Bangkok (CNN) — “You are not coming home before you’ve cleansed yourself at the temple,” my wife says. She might not be Thai, but has seen enough Thai horror flicks to know that one does not mess around with the local spirits.
And that’s exactly what I was about to do, on the walking tour I signed up for: “Ghosts, Spirits, and a Little Bit of Dark History” led by Justin Dunne, a Californian who, for more than 10 years, has been scouring Bangkok’s back alleys for ghostly encounters and, in his words, “vibrationally challenged places.”
In the email exchanges leading up to the tour, Dunne warns me no less than five times that his walks are “exceptionally draining — both physically and emotionally.” They’d take around 10 hours, and would bring us to places that “just don’t feel good.”
Despite being a staunch non-believer in the supernatural, these repeated warnings leave me with a funny feeling.
Safety first: spirit protection
So, with a slight knot in my stomach, I meet Dunne on a Sunday morning at the Saphan Taksin pier, one of the main transport hubs in Bangkok’s oldest district.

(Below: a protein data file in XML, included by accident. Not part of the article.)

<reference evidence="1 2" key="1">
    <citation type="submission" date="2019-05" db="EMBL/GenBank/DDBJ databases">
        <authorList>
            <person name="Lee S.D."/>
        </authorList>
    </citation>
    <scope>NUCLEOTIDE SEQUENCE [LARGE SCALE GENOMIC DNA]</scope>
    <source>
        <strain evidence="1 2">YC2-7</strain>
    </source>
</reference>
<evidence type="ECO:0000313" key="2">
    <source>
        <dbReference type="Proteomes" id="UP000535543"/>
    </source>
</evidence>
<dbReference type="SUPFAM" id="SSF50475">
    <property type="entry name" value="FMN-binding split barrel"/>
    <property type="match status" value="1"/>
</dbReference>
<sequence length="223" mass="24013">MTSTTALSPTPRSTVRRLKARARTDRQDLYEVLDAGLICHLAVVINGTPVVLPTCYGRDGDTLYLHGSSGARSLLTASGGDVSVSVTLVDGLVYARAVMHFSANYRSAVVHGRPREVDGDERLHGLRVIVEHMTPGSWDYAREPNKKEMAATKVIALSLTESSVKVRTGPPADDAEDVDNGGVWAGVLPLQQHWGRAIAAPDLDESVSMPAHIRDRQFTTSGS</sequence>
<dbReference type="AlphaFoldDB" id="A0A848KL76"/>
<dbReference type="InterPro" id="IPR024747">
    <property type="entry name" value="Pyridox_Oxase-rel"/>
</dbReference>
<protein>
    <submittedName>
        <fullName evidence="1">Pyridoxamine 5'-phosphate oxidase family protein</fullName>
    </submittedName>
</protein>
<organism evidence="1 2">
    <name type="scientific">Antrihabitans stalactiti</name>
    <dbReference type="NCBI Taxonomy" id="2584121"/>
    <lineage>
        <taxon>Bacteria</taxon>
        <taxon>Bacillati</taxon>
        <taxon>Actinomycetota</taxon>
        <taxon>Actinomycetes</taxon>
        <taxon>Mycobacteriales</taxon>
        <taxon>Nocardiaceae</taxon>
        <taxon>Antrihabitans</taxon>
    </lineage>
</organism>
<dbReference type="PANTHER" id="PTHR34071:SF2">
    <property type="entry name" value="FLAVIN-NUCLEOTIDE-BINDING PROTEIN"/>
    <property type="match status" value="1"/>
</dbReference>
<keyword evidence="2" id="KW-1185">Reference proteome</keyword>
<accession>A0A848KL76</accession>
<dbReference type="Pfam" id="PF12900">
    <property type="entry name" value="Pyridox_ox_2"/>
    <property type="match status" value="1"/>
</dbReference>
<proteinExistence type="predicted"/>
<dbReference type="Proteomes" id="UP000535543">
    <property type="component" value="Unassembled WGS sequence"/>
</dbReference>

Before we set off, I sign a waiver confirming that “any ghosts or black magic that attaches themselves to me will be my own responsibility.” Dunne also hands me a black crystal, “charged with good ju-ju” by his Reiki-master wife, and instructs me to keep it in my pocket.
Shrunken heads on display at the Tha Prachan amulet market.
Our first stop is the Tha Prachan amulet market, a labyrinthine network of market stalls on the banks of the Chao Phraya river.
At one shop, hundreds of figurines stare me down from rickety shelves. Clay babies with red diamonds for eyes. Black wooden creatures with long fangs and witch-like hair. Deformed lizards preserved in vials of brownish oil. A luk thep, an unsettlingly realistic baby doll believed to bring good luck to its owner, guards the lot.
A dark history lesson
We cross the road to Thammasat University, the site of one of the bloodiest chapters in Thailand’s modern history. Here, on the morning of October 6, 1976, right-wing militia violently cracked down on a leftist student protest, resulting in a massacre with an estimated death toll of more than 100.